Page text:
Apple has announced a range of policy changes that are coming in iOS 17.4, which are ultimately mandated by the EU’s Digital Markets Act (DMA), but Sweeney has accused the company of acting in a “devious” manner in its attempt to thwart the laws outlined by the DMA.
In a rant on X, Sweeney said: “They are forcing developers to choose between App Store exclusivity and the store terms, which will be illegal under DMA, or accept a new also-illegal anticompetitive scheme rife with new Junk Fees on downloads and new Apple taxes on payments they don’t process.
“Apple proposes that it can choose which stores are allowed to compete with their App Store. They could block Epic from launching the Epic Games Store and distributing Fortnite through it, for example, or block Microsoft, Valve, Good Old Games, or new entrants.
“Epic has always supported the notion of Apple notarization and malware scanning for apps, but we strongly reject Apple’s twisting this process to undermine competition and continue imposing Apple taxes on transactions they’re not involved in.
“There’s a lot more hot garbage in Apple’s announcement. It will take more time to parse both the written and unwritten parts of this new horror show, so stay tuned.”
Apple’s latest iOS updates outline three new business terms for iOS apps in the EU.
Commission is reduced to 10% for iOS apps on the App Store and 17% on transactions for digital goods or services.
Payment processing fees will be an additional 3% for iOS apps on the App Store that use Apple’s payment processing software, but developers can use a payment service provider within their app to process payments for no additional fee to Apple.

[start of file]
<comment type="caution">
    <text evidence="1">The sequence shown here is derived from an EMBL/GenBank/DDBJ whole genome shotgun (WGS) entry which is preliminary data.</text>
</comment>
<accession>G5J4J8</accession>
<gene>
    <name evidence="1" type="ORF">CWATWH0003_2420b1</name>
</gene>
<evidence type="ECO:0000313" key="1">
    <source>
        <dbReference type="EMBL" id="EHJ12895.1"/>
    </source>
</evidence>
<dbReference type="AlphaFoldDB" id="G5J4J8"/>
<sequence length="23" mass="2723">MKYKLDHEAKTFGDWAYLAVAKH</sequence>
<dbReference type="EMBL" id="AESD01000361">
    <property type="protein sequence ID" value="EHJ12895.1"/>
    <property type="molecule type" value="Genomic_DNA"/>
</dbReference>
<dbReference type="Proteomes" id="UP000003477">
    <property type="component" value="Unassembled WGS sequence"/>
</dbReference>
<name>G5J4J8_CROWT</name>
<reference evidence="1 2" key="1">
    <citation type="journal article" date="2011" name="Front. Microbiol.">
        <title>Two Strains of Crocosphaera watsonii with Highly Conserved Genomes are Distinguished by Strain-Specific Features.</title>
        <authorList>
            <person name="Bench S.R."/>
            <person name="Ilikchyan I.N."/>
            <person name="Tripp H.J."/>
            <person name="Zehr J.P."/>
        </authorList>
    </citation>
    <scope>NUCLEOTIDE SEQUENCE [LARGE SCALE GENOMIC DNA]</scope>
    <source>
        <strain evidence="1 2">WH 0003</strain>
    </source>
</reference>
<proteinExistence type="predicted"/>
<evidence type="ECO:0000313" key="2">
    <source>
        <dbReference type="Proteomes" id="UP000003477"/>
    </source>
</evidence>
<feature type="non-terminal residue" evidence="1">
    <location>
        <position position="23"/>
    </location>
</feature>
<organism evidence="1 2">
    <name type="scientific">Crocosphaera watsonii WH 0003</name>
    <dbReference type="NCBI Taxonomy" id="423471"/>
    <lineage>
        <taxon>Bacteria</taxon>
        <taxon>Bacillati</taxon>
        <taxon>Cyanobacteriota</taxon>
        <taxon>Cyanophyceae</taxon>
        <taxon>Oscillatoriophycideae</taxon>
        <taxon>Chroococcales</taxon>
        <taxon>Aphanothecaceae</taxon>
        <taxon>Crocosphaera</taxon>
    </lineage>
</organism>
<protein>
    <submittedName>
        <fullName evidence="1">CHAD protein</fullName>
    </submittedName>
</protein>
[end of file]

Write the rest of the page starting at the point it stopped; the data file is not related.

iOS apps distributed from the App Store and/or an alternative app marketplace will now pay a Core Technology Fee of €0.50 for each first annual install per year over a one million threshold.
It’s unclear exactly why Sweeney is so outraged by Apple’s latest policy updates. The decision to allow developers to now use their own payment processing platforms outside of Apple addresses the initial problems Epic had in 2020, although that decision will have originated from a court battle in 2021 that ruled that while Apple was lawful in its decision to remove Fortnite from the App Store, they must now allow developers to use third-party payment systems.
Epic Games v Apple: A long-running feud
Epic, the creators of the gaming phenomenon Fortnite, has been in a legal battle over the App Store’s fees and policies since 2020. It all started when Epic updated the Fortnite app with a new feature that gave gamers the option to pay them directly for in-app currency at a discount, instead of paying directly via Apple’s App Store.
This function meant Epic was avoiding Apple’s 30% fee for all payments made by consumers via the App Store, which went against Apple’s rules and regulations. Unsurprisingly, Apple removed Fortnine from its app marketplace in response to that update.
This led to Epic filing a lawsuit against Apple in retaliation, in which they accused Apple of becoming a “behemoth seeking to control markets, block competition and stifle innovation.” After a long three-year battle, Epic lost its case against Apple but did win a similar lawsuit against Google and its Google Play Store.
The post Epic Games’ Tim Sweeney blasts Apple’s new App Store concessions appeared first on ReadWrite.